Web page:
Our forth stop was up along Shaw Street (close to Queen Street West).  Here we learned about the Kentucky Coffee Tree and how it is actually quite a rare tree in Ontario. The tree has some of the longest leaves of all Ontario trees and produces a type of legume which could be used as a coffee substitute, but also how it can be poisonous.  As an original native tree to Virginia, it was described how Kentucky Coffee seeds were used as gambling chips during the time of Canada’s discovery by European settlers, by both aboriginals and Europeans alike.  The seeds traveled as bargaining chips (and planting seeds) up along the Mississippi until they reached Southern Ontario.

Lorraine describes the story of the Kentucky Coffee Tree.

Our final stop was at the back of the Drake Hotel, where Sarah and Lorraine described that one of the best fronts in promoting local foods is through restaurants and their chefs.  “It is hard to convince 300 people to eat local for dinner, but it is easy to have 1 chef use local foods for his restaurant of 300 people at dinner”.  And we learned how the chefs at the Drake are using a small garden plot at the back of their property for growing herbs and spices.

The Drake Hotel's back-lot garden. Didn't know you'd be eating a posh culinary dish and supporting local food did you?

Overall, the walk was a lot of fun, and it opened up quite a few new research topics in local farming and food resources.  A map of the walk route is linked below.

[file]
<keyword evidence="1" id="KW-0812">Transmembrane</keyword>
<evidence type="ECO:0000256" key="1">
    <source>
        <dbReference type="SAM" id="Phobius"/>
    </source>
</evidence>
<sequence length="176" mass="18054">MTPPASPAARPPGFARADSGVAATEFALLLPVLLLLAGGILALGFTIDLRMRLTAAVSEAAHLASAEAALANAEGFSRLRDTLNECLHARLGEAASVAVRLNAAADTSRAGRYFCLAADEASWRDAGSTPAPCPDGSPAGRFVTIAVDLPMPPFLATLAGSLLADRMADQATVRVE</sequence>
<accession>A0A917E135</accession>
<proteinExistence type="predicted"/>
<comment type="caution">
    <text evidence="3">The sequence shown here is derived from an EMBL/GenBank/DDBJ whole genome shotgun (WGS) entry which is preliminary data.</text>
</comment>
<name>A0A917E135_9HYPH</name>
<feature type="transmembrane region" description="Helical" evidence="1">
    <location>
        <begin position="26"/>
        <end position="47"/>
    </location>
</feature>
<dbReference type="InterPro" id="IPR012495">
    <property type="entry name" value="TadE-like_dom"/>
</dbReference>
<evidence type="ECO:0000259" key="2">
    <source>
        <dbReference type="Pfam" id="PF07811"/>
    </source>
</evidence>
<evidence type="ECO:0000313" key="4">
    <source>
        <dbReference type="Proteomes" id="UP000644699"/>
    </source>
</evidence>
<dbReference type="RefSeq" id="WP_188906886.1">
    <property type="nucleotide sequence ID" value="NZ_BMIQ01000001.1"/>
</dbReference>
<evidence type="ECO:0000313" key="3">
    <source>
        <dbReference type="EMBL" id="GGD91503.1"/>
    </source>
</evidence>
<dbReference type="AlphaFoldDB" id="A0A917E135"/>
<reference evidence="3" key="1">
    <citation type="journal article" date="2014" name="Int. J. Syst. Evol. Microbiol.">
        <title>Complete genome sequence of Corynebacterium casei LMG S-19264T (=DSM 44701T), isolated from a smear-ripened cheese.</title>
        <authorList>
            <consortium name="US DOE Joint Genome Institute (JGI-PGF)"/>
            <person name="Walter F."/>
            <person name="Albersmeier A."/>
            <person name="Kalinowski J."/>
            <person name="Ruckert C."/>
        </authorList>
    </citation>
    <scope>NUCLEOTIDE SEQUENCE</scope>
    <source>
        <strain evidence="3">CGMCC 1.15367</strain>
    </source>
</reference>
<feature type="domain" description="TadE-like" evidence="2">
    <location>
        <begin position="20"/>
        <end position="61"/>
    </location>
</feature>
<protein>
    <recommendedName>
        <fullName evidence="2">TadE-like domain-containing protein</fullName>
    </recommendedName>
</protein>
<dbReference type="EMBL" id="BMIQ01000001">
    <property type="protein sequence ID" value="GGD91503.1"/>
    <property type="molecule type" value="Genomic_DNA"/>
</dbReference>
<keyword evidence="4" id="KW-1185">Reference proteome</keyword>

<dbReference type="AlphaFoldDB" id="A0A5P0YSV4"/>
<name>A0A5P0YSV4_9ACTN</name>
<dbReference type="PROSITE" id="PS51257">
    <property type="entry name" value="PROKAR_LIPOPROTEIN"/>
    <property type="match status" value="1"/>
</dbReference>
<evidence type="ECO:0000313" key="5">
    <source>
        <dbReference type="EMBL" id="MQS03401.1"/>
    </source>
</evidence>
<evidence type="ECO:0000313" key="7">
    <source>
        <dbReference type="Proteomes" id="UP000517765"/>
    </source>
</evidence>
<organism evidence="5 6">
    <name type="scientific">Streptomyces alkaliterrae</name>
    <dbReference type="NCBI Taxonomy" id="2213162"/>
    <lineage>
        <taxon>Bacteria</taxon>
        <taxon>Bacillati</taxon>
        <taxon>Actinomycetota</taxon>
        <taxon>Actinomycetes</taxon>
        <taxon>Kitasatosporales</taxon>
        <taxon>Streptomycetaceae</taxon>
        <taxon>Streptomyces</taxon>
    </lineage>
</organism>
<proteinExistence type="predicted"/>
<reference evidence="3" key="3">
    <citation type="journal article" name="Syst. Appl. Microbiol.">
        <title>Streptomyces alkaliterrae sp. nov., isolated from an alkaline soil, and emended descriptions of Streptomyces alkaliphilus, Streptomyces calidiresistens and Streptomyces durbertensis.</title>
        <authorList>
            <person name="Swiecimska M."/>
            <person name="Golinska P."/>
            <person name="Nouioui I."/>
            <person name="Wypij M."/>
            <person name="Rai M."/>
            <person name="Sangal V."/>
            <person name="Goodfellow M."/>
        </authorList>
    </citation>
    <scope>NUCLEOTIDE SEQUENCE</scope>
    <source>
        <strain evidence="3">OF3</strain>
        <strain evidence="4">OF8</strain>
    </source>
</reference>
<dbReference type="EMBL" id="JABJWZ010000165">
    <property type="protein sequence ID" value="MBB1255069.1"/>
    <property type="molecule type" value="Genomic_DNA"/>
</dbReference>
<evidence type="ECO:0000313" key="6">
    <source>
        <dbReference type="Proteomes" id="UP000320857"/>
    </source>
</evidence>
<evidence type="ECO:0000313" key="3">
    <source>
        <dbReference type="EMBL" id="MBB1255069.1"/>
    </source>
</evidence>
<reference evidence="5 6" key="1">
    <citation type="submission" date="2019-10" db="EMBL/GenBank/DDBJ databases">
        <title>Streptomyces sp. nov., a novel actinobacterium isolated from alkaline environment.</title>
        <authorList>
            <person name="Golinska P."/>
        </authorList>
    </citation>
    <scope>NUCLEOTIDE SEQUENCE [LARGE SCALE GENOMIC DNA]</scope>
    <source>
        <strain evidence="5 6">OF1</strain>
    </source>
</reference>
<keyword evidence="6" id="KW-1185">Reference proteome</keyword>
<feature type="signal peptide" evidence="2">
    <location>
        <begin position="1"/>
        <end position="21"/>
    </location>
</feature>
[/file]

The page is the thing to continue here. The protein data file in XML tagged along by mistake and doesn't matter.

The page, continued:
Written by Matthew

May 8, 2010 at 20:35

Accumulation Crisis as Ecological Crisis: The End of Cheap Food, Cheap Energy, and Cheap Labor

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This was a talk I attended at the Munk Centre For International Studies at Trinity College (University of Toronto-Mar.19.2010), as part of their 2010 CIS Development Seminar Series.  The speaker, Jason W. Moore is a historian (Department of Historical Studies, Umeå University in Sweden) studying “…the relations between economic, ecological, and social change in the modern world-economy, from its origins in the long 16th century.” The discussion was based on his The Monthly Review paper.

Does the present socio-ecological impasse – captured in popular discussions as the ‘end’ of cheap food and cheap oil – represent the latest in a long history of limits and crises that have been transcended by capital, or have we arrived at an epochal turning point in the relation of capital, capitalism, and agricultural revolution? [source]

Moore first outlined the world currently organized under a capitalist world-ecology, which is fundamentally a socio-ecology or a way of knitting humans and their activities with each other and the world.  The predominant contemporary ecology has been capitalism, and operates by removing social/political constraints for the accumulation of capital.  Capitalism has developed various faces over time and today we recognize it strongly as neoliberalism.